GB News guests debate using electric cars
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For those drivers looking at travelling over the festive period, these tyres could boost their electric car battery range during this busy time for the UK road network. Cars may be pushed to the limit this Christmas, with around 17 million trips expected to be made before Christmas, and the risk of breakdowns increased.
The research from Michelin found that more than half of drivers are planning to drive over the festive period (52 percent).
EV-specific tyres could result in drivers gaining extra 8.3 million miles in battery range – equivalent to 25.7 miles per vehicle on average.
Further analysis of the national survey results showed that most drivers are unaware that specific tyres for electric cars are available.
Currently, 72 percent of drivers admitted they were unaware of how their type of tyres can be beneficial for their vehicle.
The survey also found that only 28 percent of respondents were aware of EV-specific tyres – highlighting that the public is still partially unaware of how an EV works and the benefits of switching to electric.
As the cost-of-living crisis continues to hit the UK, the importance of these tyres in saving money in the long term is becoming apparent to EV owners.
John Howe, Managing Director for UK and Ireland at Michelin, said: “With the festive period in sight, everyone is thinking about how best to get home to visit their friends and relatives.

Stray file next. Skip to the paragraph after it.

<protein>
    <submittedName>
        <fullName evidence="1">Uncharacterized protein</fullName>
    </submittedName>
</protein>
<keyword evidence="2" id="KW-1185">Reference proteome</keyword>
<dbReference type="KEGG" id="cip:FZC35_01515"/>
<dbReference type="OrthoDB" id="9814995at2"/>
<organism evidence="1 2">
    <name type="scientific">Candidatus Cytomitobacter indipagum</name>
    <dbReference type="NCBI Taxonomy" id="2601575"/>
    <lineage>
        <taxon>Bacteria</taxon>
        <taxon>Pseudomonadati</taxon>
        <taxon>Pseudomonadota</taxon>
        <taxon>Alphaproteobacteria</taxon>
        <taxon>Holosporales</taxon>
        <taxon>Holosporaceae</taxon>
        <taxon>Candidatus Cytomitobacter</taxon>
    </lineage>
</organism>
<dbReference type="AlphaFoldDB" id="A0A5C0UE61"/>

“Drivers are making this decision in the context of a cost-of-living crisis and continued train strikes, so are looking for any relief available to them.
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“EV-specific tyres offer a solution. Not only can they enhance battery range, allowing drivers to travel further per charge, but these tyres last longer on an electric car than a standard tyre.”
When compared to their petrol and diesel equivalents, EVs produce a higher level of torque from a standing start, putting a large amount of pressure on the tyre.
Thicker sidewalls and different compounds are used in the tyre to make them last longer and deal with the increase in pressure over a longer period of time.
Leading manufacturers such as Michelin, Continental and Hankook have worked to ensure that EV-specific tyres also have reduced volume when you are driving.
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As EVs are traditionally heavier than petrol and diesel cars, the new tyres are designed to cope with larger loads and higher levels of wear over time.
Mr Howe continued: “A great deal of innovation and research goes into producing a tyre that can increase the range of an electric car.
“It requires the incorporation of several new tyre technologies to lower rolling resistance, increase efficiency and optimise the handling characteristics of electric cars.
“However, to truly get the most out of an EV, drivers should ensure they are making use of every opportunity available to them.”
Because electric vehicles are heavier, the tyres need to be designed with a strong focus on aerodynamics.
Most of the specialised tyres are designed to deal with higher levels of pressure and resistance without the performance of the vehicle suffering.
When looking at who in the UK knows about the availability of EV-specific tyres, Londoners proved to be the most knowledgeable, with 54 percent of those polled from the city knowing of the advancements in tyre technology.
However, in comparison, the other UK regions ranged from 17 percent in Yorkshire and the Humber, to 32 percent in the North East, indicating a significant disparity in EV knowledge between the UK’s most populated city and the rest of the country.
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